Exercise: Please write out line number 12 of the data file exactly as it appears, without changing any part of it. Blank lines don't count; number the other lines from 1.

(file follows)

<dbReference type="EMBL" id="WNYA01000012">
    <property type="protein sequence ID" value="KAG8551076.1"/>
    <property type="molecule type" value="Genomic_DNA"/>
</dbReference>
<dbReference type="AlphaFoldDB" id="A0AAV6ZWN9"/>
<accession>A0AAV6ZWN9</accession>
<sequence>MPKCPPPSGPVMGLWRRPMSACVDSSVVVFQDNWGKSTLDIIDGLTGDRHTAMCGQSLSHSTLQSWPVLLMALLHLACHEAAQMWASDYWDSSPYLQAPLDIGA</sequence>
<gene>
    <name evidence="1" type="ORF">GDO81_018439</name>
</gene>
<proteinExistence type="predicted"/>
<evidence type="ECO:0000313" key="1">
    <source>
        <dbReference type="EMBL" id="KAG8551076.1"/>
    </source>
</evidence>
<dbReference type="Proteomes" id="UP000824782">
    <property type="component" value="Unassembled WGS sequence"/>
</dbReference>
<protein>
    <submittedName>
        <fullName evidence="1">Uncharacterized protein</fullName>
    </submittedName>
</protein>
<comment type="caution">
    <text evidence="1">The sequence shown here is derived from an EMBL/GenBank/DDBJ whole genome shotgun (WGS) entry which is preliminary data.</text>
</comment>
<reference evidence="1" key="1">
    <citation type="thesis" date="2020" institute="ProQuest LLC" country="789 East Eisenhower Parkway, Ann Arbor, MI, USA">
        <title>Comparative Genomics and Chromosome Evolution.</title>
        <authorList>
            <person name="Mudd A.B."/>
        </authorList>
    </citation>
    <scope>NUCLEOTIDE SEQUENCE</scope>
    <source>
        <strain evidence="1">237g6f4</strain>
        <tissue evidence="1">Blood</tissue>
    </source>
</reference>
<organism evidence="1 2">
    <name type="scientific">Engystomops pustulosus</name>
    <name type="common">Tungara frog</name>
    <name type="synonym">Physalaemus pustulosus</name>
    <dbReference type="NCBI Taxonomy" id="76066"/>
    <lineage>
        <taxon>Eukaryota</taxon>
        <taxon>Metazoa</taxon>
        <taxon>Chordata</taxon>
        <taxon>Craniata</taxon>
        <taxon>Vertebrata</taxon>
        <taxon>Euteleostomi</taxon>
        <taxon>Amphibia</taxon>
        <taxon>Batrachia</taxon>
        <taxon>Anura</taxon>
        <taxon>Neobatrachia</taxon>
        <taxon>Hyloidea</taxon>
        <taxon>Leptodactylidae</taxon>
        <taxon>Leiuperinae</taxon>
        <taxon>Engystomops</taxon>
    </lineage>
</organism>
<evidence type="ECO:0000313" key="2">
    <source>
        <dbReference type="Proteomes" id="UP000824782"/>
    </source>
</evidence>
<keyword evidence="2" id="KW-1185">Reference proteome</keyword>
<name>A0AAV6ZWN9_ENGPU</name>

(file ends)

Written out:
<evidence type="ECO:0000313" key="1">